School District Superintendent Under Fire for Anti-Christmas Crusade

Kathleen Williams, superintendent of schools for the Wausau, Wisconsin School District is under fire by angry parents and students for her crusade against Christmas music. The rift started when Williams called in a local high school music teacher to meet with a school district attorney in discussing how religious Christmas music violated the establishment clause of the U.S. Constitution.

Even though the school district has for decades sent music groups out into the community to perform both sacred and secular Christmas music Williams expressed concerns that continuing to do so would expose the school district to lawsuits and complaints from the community. In a meeting held late last week Williams explained her belief that a group of high school kids singing some Christmas carols is prohibited under the First Amendment’s Establishment Clause.

Caroling “is endorsing Christmas, which is a very religious holiday,” Williams declared, according to the Wausau Daily Herald. Her concern is that singing a Christmas song to old people at a nursing home violates the doctrine of separation of church and state.

In her meeting with music educators Williams instructed that no sacred works be performed for Christmas 2013.

Music teacher Phil Buch responded to the ultimatum by disbanding the elite choir group, called the Master Singers—an extracurricular group that meets before school. The choir — which turned away 60 percent of students who wanted to join this year — sings at the school’s winter concert and in venues such as nursing homes and service club meetings.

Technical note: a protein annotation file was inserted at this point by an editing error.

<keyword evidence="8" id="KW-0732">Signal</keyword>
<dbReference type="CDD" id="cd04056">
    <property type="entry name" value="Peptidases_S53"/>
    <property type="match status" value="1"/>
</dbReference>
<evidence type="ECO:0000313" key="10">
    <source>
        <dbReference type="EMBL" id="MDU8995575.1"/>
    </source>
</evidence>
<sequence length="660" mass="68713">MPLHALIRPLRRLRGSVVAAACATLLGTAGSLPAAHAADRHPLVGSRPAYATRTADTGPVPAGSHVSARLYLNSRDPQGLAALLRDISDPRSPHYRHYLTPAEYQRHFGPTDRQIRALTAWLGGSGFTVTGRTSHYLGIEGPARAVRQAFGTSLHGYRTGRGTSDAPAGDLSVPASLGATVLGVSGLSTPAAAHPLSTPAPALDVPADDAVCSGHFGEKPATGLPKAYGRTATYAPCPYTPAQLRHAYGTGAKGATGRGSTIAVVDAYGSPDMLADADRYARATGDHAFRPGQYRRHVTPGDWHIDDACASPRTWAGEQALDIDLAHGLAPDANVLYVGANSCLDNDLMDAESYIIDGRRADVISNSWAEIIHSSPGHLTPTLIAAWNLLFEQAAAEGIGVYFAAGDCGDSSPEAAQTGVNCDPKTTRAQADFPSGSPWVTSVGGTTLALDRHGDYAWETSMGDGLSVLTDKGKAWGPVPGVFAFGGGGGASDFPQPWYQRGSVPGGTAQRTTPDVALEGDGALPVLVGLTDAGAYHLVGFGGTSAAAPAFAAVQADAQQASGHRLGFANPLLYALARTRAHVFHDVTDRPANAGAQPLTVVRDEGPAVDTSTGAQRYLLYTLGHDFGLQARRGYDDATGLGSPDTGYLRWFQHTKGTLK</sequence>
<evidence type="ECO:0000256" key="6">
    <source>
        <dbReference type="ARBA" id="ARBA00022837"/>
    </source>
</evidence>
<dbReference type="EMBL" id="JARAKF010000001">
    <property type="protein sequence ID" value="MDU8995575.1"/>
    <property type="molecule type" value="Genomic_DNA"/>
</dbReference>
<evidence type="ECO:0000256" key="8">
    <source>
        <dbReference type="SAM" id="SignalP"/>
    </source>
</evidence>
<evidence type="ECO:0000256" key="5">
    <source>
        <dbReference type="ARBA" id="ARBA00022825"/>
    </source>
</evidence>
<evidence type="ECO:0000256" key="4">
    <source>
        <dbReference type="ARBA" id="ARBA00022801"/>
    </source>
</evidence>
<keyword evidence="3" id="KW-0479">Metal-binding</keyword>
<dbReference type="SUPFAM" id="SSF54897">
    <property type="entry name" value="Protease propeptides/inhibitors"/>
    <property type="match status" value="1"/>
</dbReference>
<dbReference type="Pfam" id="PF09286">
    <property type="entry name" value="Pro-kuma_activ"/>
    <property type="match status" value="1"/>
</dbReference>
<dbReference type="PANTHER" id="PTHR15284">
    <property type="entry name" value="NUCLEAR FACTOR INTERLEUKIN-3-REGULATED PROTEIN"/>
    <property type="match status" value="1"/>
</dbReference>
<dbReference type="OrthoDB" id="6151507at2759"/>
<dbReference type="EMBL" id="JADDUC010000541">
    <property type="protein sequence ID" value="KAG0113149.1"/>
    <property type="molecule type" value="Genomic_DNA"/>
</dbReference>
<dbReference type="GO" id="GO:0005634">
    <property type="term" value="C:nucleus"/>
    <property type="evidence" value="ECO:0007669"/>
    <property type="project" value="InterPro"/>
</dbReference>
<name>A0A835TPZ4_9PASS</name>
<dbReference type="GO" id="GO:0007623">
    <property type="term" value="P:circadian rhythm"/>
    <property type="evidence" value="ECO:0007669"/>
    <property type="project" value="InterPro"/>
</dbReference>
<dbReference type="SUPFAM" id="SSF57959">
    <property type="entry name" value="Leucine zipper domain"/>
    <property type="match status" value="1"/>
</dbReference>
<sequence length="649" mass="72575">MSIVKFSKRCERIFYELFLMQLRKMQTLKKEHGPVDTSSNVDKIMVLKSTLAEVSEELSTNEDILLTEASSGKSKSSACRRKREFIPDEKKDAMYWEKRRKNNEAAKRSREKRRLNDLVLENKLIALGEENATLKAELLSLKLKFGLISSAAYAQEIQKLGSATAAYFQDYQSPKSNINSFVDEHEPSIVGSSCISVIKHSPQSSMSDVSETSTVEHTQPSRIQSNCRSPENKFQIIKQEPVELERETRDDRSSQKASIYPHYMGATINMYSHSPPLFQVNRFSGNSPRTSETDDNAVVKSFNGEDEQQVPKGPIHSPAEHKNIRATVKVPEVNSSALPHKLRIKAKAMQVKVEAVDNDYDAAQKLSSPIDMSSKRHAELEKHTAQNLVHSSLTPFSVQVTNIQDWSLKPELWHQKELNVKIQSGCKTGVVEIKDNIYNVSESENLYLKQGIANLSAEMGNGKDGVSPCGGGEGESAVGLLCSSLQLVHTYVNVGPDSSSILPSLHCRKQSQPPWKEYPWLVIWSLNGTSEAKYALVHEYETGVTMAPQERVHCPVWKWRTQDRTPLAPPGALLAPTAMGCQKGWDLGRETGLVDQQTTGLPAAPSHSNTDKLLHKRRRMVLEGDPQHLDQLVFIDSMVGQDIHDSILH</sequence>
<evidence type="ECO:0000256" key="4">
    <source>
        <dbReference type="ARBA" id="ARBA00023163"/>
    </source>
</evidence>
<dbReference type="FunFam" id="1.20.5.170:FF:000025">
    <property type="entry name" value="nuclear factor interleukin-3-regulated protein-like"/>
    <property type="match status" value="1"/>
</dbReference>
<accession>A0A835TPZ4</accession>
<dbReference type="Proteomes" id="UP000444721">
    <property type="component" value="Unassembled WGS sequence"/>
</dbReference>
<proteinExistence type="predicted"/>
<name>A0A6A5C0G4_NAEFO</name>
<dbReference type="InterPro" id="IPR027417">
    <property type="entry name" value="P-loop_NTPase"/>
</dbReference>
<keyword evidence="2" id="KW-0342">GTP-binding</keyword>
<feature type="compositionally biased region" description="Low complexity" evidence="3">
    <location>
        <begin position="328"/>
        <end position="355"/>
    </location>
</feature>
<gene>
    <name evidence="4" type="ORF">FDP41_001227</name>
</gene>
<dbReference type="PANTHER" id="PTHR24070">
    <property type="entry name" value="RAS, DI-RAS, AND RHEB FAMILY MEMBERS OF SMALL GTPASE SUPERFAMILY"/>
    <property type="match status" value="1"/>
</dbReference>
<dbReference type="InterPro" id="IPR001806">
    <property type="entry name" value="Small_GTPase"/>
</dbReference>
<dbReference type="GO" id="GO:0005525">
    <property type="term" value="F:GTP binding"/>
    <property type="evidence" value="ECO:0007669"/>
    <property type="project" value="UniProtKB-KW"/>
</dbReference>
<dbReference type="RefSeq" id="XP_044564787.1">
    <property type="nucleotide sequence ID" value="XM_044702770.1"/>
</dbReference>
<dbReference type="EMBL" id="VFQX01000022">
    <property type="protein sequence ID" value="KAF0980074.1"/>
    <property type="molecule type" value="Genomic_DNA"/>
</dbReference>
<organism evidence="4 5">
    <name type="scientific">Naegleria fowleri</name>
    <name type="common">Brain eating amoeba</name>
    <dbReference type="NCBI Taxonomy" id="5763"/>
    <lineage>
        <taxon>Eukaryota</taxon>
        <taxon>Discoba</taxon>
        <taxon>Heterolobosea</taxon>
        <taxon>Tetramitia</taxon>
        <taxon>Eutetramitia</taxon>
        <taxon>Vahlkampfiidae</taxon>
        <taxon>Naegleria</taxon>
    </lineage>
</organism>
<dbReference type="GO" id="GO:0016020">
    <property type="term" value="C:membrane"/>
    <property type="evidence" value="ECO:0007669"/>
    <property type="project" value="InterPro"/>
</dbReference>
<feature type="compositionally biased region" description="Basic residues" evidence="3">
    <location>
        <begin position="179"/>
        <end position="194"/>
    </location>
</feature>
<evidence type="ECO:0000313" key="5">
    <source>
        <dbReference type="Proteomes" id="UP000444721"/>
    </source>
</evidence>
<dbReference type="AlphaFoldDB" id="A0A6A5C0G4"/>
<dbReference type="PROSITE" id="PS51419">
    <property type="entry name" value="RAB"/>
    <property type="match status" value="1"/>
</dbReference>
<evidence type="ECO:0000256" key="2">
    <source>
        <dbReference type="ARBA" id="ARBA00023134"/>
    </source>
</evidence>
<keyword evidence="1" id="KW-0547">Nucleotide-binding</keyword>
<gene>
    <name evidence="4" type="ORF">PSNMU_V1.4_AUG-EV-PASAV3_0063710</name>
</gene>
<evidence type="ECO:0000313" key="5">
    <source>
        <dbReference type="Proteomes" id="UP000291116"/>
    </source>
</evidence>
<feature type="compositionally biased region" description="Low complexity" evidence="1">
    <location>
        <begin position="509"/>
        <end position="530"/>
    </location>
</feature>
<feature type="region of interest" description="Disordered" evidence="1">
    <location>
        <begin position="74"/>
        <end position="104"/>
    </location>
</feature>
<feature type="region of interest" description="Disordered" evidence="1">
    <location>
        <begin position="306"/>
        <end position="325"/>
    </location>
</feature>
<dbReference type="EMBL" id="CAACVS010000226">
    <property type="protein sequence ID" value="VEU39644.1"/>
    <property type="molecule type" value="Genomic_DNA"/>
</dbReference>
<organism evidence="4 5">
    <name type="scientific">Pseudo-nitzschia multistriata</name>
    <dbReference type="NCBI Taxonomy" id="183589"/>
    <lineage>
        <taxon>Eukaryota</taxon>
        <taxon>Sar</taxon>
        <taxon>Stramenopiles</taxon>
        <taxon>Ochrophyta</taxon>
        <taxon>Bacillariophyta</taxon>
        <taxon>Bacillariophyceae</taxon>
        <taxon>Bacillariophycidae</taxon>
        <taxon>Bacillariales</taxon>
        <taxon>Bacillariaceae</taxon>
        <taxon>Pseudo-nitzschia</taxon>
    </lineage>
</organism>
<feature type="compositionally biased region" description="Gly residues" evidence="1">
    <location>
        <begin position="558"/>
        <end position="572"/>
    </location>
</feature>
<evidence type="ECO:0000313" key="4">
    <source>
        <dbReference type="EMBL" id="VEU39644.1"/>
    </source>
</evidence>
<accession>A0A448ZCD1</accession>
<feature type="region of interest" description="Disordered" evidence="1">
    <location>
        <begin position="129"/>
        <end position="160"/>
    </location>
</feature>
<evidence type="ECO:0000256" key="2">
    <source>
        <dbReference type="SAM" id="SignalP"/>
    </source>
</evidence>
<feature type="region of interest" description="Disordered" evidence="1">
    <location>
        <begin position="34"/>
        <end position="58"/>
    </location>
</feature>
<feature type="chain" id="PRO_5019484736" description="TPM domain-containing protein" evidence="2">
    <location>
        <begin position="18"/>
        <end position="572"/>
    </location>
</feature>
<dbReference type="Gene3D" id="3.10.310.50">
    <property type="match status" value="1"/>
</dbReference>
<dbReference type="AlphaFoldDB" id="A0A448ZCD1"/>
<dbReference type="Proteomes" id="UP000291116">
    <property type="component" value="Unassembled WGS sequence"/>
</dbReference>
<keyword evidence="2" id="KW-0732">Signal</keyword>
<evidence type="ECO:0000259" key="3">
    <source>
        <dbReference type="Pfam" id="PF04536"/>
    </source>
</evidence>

“I know, after teaching this group for 31 years, that I need 10 weeks to get these kids ready, and right now, we don’t know what we’re approved to perform,” the choir director told the Daily Herald. “There is no point in rehearsing if we don’t know what we’ll be able to sing.”

“Excluding sacred music would mean that students would get an incomplete education,” warned Julie Burgess, a music teacher in a nearby school district.

“The group is not a religious group,” said Adam Yarish, a college student who sang with the Master Singers in high school. “The singers were for hire. We caroled around the city. We’ve been around and been in demand for 30 years. People love the Master Singers.”

Williams and the school board quickly backed away from their demands against sacred Christmas music for this year and has elected instead to allow local school principals to determine the appropriate content of school music programs for this Christmas.

But for Williams the damage is done. She faces a recall petition as the community is still stewing over the attempted abrupt action of the Superintendent.

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